318 U.S. at 366-367, 63 S.Ct. at 575 (citations and footnote omitted). In reaching a decision as to the rule of law to be applied, i. e., the decision to fashion its own federal common law rule, the Court stated:
318 U.S. at 367, 63 S.Ct. at 575 (citation omitted). And commenting on the type of case which it has found appropriate for the fashioning of a federal common law rule, the Supreme Court stated twenty-three years later in United States v. Yazell, 382 U.S. 341, 86 S.Ct. 500, 15 L.Ed.2d 404 (1966):
382 U.S. at 354, 86 S.Ct. at 507.
This case also presents a situation where the Government's operations are on a vast scale, involving transactions which occur in several states. However, the factors which militated in favor of fashioning a new and different federal common law rule in the Clearfield Trust case, as opposed to adopting state law, are not as strong in the instant case. While this case presents a situation where the need for uniformity is clear, this need is met by adoption of the relevant provisions of the Uniform Commercial Code as the federal rule of decision.
Additionally, policy factors also militate in favor of adopting the UCC provision in question as the rule of decision in this case. Involved here is a uniform provision which imposes upon a creditor a duty of good faith in disposing of collateral entrusted to it. Its apparent purpose is to protect debtors from unnecessary loss upon sales of the collateral by their creditors following foreclosure.
Thus, unless we are inclined to the view that the Government, simply because it is the Government, is entitled to collect from its debtors regardless of its own capriciousness in disposing of collateral entrusted to it to secure indebtedness, there would appear to be no good reason for departing from state law in this case. Since we are inclined to no such view, we have concluded that, given the circumstances presented in this case, the UCC should apply as the federal rule of decision. After all, as the Supreme Court observed in Clearfield, supra, the Government does business on business terms. 318 U.S. at 369, 63 S.Ct. 573. This case provides no basis for creating an exception.
B. General Commercial Law Principles
The Government does not dispute the general availability of the defense of commercial reasonableness to primary debtors. It even appears to concede the availability of this defense to guarantors in some cases. However, the Government maintains that this defense is never available to guarantors in situations such as the one presented in the instant case.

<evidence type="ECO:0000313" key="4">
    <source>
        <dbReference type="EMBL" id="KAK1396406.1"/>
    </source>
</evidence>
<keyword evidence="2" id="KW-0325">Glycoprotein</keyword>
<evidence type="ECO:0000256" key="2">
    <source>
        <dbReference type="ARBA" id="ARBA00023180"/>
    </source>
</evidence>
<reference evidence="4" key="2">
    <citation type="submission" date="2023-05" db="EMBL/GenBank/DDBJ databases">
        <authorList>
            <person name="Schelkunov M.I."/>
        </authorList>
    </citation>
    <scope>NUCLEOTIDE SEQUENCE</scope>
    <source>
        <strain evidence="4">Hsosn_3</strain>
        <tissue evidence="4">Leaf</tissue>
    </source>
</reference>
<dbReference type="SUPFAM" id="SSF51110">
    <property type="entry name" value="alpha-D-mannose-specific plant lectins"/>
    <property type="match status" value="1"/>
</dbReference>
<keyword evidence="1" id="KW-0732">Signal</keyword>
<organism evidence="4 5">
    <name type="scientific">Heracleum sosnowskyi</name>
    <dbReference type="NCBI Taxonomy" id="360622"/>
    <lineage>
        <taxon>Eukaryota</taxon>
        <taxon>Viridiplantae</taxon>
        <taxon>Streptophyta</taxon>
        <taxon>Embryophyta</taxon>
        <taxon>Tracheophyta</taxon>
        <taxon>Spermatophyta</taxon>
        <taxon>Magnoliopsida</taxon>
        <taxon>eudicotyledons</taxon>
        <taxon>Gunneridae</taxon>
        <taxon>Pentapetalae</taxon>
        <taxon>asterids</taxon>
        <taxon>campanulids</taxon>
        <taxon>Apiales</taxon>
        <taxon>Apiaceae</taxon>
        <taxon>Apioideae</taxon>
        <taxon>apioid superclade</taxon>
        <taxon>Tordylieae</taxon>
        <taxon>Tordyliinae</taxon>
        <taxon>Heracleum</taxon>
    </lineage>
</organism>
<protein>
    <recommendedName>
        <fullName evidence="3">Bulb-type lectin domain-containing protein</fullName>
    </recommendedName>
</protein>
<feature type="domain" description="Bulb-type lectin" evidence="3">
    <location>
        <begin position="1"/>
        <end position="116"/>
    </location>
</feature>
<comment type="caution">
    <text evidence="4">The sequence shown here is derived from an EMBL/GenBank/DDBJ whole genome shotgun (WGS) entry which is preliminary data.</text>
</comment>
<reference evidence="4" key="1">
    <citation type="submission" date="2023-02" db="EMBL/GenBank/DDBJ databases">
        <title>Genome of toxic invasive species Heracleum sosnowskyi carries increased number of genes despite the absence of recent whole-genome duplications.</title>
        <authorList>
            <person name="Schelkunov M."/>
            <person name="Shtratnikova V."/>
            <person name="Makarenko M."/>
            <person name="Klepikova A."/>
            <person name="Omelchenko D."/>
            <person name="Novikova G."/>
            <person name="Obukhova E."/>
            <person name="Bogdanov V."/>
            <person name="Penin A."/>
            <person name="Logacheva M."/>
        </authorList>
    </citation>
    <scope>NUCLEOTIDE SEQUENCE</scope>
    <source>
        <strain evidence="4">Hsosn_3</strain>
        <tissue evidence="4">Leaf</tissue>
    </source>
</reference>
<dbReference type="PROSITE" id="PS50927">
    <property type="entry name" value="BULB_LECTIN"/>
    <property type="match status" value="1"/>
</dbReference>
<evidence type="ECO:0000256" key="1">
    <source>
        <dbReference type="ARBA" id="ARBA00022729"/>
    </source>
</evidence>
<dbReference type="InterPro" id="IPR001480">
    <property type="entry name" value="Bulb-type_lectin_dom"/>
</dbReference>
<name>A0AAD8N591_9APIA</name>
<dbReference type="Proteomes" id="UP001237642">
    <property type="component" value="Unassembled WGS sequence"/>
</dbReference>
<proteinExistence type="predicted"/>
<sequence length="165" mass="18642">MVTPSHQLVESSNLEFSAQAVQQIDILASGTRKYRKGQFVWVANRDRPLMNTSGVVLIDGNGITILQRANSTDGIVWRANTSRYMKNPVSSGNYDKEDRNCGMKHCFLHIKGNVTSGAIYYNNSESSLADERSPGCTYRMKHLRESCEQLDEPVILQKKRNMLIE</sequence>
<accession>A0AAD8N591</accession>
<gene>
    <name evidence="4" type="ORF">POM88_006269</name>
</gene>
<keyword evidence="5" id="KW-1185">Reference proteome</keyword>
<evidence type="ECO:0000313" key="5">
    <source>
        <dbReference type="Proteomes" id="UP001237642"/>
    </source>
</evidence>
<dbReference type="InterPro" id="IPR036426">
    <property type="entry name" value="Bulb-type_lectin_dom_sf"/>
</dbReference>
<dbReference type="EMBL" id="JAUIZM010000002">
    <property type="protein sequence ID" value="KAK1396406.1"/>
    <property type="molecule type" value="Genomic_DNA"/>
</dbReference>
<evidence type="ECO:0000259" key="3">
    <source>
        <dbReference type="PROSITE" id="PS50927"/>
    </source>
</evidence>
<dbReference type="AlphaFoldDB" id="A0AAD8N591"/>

In support of this contention, the Government draws first upon the fact that the guaranty executed by the defendants made them "unconditional guarantors" of the indebtedness secured. As such, the Government contends, defendants "have an absolute contractual responsibility to pay the debt at issue here." (Appellant's Br. at p. 50). The import of this argument appears to be that the defense of commercial reasonableness is unavailable to defendant simply by virtue of the fact that the guarantee was "unconditional." On the Government's theory, an unconditional guarantor assumes an absolute contractual obligation which, upon becoming operative, is dischargeable only by payment.
While this proposition does have a certain superficial appeal by virtue of its seemingly tautological logic, it fails to comport with the conventional meaning of the term "unconditional guaranty." In Pavlantos v. Garoufalis, 89 F.2d 203 (10th Cir. 1937), the Tenth Circuit defined and explained this term as follows:
89 F.2d at 206 (citations omitted and emphasis added).
The above-quoted definition and discussion make clear that the term "unconditional guaranty" has meaning only when contrasted with a "conditional guaranty" and that the significance of distinguishing between these lies primarily with the difference in the creditor's duty to proceed against the principal obligor before attempting to collect from the guarantor.